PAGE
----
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Landlords – Are you ready for the minimum energy standards?

minimum energy standardsThe Energy Act 2011 contains a number of provisions which will affect owners and occupiers of both residential and commercial property.  Possibly the most significant is the introduction of proposed minimum energy standards for properties that are let.

It is proposed from April 2018 there will be a requirement for properties rented out in the private sector, whether a commercial or residential property, to have a minimum energy performance rating of “E” on an Energy Performance Certificate (EPC).  This will mean it will be unlawful to let residential or commercial properties with an EPC rating of “F” or “G” (i.e. the lowest 2 grades of energy efficiency).

The regulations will initially apply to the granting of a new tenancy to a new or existing tenant.  From 1st April 2020, the regulations will apply to ALL privately rented property which are required to have an EPC.

This could have significant implications for landlords and property owners, including:

  • Increased difficulties in selling or letting a property with a low rating.
  • Valuations of such property could be affected if their marketability is diminished.
  • Rent reviews could be affected.
  • Property values falling where properties are less marketable.
  • Financing and lending options becoming restricted as lenders look to more sustainable options.

Properties most at risk of achieving a below “E” rating are generally older and unmodernised.  Having an old boiler, single glazing and very little insulation could result in a low rating. Some simple and relatively cheap and easy improvements include changing all the light bulbs for energy efficient ones and increasing roof insulation to at least 300mm or more in a domestic property.

There are exemptions; if landlords have carried out all cost-effective energy efficient improvements, if measures identified by Green Deal or an alternative government scheme are not cost effective, and if third-party consents are not available.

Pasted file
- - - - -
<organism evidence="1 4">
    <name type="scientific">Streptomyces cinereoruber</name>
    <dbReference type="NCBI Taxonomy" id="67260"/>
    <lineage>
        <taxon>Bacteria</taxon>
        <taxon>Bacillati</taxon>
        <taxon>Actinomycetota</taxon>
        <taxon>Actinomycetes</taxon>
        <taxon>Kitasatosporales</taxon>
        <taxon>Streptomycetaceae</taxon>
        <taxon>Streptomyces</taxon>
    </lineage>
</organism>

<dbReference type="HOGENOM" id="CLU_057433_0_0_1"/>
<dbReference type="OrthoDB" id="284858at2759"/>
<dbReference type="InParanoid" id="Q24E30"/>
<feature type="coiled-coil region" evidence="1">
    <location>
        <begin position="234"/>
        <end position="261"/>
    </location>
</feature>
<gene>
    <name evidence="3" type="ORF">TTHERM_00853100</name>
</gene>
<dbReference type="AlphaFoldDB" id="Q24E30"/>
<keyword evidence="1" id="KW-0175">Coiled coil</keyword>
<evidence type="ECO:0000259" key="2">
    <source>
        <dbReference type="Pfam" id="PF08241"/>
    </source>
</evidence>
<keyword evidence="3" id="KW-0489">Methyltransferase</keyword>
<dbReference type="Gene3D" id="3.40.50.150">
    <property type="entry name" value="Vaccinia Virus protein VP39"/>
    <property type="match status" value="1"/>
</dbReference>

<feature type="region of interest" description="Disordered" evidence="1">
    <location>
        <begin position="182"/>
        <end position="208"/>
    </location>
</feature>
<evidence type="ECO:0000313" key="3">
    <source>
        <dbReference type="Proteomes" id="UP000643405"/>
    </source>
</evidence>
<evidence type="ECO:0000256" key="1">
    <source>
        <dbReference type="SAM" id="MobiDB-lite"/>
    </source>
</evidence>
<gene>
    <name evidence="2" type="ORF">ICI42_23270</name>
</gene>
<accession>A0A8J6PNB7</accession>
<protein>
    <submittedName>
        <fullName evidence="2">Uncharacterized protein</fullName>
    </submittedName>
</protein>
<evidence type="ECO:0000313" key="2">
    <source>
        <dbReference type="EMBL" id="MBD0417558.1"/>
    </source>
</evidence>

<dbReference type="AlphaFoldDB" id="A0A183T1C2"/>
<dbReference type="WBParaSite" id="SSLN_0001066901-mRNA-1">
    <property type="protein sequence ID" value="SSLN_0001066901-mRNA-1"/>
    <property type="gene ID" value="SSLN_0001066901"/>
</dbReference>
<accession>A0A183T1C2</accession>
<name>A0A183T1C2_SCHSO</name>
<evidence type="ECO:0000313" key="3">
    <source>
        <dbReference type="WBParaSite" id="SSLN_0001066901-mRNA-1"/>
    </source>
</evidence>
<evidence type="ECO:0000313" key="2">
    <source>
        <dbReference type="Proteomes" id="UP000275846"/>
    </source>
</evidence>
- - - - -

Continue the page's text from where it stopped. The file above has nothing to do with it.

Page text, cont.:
At Daniells Harrison we have recently been involved with the lease renewal negotiations on two commercial properties, where the risk that works will be required in 2020 to achieve an “E” rating have featured in the terms agreed.

Provision to the Valuer of the EPC for commercial properties is now required by many of the main Banks, and comment required in the valuation report as to the affect on the value of the property. It is seen as only a matter of time before this becomes a requirement in Buy-to-Let mortgage valuations for residential properties.

Owners and landlords of commercial and residential properties need to prepare themselves. They should attain a clear understanding of the energy efficiency of their property assets and assess the cost and viability of undertaking energy efficiency improvements to them.  A plan should be made to implement any necessary energy efficiency improvements before April 2018. That is not much more than a year away !!

Financial penalties for non-compliance is £5000 in the domestic sector.

If you are a landlord or property owner looking to sell, you need to ensure your property is as energy efficient as possible if you want to get the best rental or selling price. Daniells Harrison Chartered Surveyors provide valuations for both commercial and residential properties and will be mindful of the EPC as part of valuation process.   We are also able to provide residential EPCs in the Isle of Wight if required.

For more information on our commercial and residential valuation services or on energy efficiency regulations please contact the Isle of Wight office on 01983 821212 or via email